My math students, past and present, are pretty darn awesome.
They come to class week after week, full of good cheer and ready to work.
They complete boatloads of homework.
And every month or so, when test time rolls around, they sharpen their pencils and dig in. I'm so impressed with how well they do.
But most of all, my students are awesome because they put up with my whack-a-doodle explanations of mathematical concepts.
Here's an example of what I mean.
Recently, I taught a lesson on radical equations. In order to solve these intimidating beasts, one must first complete a step called "isolating the radical."
Well, even if you have no idea of what that means - especially if you have no idea what that means - those words just sound scary and difficult, don't they?
And in my opinion, the first and foremost job of an algebra teacher is to break down the scary and difficult words, so that the students can get on with their learning.
So whenever I present good old Lesson 108, I first share my story of free association with this frightening phrase, when I first heard it back in my own algebra class.
When I was a little girl, our daily errands often took us around and through the campus at the University of Michigan. At most colleges in those days, anti-war protesters and peace activists were all the rage, and it wasn't unusual to see them out and about in Ann Arbor, expounding on their views and rallying the passersby. Often they looked very much the part of the classic counter-cultural political dissidents, brandishing their placards on the steps of the law school building and looking all bearded and hippie-like. They made quite an impression on four-year-old me. I had heard the expression, "radicals" used by disapproving adults to describe these zealots, and I logged that information away in my child-sized brain.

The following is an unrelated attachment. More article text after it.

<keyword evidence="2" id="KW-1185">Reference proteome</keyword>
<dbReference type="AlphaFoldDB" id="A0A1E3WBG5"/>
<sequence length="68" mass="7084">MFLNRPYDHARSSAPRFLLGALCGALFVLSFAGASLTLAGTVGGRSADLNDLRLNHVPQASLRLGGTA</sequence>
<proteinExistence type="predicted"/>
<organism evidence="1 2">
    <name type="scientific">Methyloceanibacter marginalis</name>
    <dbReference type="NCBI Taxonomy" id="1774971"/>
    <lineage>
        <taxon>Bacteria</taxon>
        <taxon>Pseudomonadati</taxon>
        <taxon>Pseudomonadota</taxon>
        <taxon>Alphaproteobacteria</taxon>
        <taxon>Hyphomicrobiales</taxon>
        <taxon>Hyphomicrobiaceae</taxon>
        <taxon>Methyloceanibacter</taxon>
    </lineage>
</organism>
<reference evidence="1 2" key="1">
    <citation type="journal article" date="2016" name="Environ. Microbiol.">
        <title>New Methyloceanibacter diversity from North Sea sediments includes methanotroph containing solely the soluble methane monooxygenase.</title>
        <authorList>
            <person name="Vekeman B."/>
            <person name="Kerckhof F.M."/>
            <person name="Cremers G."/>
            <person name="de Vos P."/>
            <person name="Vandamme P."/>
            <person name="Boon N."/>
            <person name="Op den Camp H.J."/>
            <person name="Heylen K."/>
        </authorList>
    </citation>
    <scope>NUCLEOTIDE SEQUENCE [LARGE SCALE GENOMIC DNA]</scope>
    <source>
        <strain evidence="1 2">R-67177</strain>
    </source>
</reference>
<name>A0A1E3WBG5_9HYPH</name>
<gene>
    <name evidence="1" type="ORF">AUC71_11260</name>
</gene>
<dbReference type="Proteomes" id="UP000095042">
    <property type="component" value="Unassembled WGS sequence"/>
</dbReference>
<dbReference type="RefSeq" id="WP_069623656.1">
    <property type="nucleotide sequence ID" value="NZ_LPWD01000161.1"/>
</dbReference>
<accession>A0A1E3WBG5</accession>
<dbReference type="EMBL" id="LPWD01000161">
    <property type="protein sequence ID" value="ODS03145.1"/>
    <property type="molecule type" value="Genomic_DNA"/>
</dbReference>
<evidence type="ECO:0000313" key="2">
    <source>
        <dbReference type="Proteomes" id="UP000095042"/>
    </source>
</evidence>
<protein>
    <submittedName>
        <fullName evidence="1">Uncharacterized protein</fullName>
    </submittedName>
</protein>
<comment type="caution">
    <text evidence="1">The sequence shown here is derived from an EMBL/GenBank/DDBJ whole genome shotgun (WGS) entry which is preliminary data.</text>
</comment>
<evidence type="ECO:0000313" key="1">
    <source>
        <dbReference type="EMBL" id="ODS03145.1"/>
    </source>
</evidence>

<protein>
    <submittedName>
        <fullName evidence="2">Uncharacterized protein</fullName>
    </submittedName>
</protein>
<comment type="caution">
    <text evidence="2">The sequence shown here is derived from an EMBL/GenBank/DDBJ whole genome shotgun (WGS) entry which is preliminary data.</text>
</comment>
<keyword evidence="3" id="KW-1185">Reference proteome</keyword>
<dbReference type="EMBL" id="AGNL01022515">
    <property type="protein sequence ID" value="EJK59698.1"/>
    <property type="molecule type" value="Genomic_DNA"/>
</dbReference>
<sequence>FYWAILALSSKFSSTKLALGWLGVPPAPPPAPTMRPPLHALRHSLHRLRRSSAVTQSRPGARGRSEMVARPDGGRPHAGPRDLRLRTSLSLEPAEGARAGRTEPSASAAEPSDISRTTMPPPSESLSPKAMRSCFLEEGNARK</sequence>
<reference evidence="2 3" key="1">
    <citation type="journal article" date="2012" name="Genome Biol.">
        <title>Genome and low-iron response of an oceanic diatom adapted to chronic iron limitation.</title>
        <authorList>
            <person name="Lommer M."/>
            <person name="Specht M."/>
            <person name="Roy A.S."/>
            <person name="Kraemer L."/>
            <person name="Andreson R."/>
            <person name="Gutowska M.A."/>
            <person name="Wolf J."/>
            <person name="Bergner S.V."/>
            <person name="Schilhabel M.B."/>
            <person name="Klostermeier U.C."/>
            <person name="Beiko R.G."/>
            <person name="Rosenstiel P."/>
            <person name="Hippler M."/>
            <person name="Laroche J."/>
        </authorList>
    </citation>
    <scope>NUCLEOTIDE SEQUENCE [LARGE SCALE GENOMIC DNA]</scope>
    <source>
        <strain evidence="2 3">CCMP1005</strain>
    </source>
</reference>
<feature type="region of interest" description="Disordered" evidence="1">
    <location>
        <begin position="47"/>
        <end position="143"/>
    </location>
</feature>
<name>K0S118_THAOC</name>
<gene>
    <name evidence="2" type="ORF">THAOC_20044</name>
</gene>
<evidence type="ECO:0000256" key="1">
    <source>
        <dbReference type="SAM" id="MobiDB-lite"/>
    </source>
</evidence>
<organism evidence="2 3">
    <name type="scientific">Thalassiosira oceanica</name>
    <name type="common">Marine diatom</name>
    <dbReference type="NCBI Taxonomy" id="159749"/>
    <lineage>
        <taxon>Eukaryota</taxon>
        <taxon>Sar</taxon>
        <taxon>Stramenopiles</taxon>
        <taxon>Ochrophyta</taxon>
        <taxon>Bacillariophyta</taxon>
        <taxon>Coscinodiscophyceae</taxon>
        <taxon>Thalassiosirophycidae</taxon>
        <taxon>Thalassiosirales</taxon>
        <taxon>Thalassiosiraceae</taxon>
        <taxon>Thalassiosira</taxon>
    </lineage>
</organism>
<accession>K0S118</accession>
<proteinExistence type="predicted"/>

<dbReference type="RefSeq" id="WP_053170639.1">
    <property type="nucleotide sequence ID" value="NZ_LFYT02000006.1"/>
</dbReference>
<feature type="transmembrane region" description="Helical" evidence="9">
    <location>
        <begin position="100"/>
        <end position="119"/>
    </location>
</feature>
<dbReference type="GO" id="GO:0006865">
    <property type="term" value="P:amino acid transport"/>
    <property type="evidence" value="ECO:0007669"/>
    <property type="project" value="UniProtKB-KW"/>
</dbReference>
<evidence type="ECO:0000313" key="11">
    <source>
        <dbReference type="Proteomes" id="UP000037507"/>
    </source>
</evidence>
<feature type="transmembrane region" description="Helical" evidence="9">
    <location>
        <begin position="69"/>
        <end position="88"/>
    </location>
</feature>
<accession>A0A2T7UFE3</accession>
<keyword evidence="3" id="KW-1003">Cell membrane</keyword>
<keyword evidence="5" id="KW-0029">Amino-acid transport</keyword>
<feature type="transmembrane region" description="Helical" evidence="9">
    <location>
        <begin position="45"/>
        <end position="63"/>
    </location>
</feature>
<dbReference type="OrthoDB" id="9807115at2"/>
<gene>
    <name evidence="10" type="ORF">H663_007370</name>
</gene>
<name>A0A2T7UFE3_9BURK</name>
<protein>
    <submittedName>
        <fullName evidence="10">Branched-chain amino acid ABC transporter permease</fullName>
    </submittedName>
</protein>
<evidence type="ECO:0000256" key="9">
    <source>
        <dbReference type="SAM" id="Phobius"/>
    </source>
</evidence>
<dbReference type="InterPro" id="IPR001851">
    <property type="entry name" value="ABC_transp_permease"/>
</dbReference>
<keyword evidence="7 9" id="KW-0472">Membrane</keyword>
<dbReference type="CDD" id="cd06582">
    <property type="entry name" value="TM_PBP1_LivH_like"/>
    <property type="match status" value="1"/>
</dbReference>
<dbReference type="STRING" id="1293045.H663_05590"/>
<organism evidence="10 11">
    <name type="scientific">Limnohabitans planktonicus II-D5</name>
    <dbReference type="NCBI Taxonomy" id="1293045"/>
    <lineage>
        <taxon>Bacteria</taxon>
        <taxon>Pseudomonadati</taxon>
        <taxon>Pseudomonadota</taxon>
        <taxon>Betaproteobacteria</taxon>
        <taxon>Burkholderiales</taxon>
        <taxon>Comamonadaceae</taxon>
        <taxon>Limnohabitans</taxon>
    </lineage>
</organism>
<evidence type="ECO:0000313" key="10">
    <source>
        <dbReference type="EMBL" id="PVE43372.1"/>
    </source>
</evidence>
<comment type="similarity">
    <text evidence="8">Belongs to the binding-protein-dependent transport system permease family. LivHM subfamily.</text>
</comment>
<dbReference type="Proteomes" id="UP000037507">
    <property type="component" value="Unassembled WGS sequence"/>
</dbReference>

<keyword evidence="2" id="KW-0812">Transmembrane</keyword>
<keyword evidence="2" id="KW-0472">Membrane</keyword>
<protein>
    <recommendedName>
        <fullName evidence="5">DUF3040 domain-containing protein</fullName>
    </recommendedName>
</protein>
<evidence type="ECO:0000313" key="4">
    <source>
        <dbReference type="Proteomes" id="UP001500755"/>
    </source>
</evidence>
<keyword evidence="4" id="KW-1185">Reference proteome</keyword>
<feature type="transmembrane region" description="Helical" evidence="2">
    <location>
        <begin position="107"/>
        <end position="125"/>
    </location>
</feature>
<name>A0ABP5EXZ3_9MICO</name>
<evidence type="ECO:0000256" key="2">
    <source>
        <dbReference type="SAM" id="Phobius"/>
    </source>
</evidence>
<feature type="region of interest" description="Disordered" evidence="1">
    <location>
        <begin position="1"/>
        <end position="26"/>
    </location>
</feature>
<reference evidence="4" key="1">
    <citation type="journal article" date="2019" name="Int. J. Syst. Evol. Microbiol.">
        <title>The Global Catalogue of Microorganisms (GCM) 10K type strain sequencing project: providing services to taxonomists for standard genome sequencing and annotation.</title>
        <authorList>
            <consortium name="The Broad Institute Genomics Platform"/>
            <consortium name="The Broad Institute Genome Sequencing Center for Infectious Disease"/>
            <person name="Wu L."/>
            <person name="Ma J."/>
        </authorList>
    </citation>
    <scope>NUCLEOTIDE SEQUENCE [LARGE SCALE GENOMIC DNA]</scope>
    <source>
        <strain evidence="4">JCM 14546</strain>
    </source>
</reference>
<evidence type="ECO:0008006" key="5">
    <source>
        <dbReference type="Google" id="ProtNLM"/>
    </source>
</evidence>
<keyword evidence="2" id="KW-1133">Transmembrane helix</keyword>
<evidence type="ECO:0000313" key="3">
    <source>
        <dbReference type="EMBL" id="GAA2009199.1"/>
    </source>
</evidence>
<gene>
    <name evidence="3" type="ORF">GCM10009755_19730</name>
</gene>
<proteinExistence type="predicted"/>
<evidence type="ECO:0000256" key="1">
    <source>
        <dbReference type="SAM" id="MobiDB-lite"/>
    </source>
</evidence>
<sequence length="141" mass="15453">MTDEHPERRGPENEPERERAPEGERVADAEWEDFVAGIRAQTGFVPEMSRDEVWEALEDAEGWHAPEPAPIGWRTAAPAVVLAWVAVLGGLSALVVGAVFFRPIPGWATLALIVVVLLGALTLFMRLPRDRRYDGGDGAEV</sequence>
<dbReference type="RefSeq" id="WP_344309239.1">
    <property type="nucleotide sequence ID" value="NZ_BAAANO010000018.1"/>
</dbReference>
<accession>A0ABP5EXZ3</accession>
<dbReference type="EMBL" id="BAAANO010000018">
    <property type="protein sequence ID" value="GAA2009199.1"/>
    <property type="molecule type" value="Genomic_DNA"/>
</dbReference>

Thus, the radical is isolated.
^ And if the verbal version of that wonky story isn't enough to cement the concept in my students' minds forever, I punctuate the telling with a hastily-drawn but fairly effective sketch of - you guessed it - an isolated radical.
My students, who certainly had every right to question my sanity during the big build-up, now quickly connect the dots. Forever they will remember this process, and the elaborate tale that preceded it.
^ And let's be honest. As nutty as my narrative may be, it's one heck of a lot more interesting than the dry description offered in the text.
So I offer a big round of thanks to my awesome students, who patiently listen to my ramblings about
ice cream sundae and peanut problems,
schools of fish,
the fricken formula,
children who need to go home for supper,
the Hannah Cranny rule,
and of course, the man-eating dragon.
You listen to me because you trust me to make sense in the end, and I hope I will always hold up my end of the bargain.
P.S. Just two more lessons left to teach and then we are done for the year. Woo hoo! Summer, here we come!
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Read more stories about my life as a math teacher: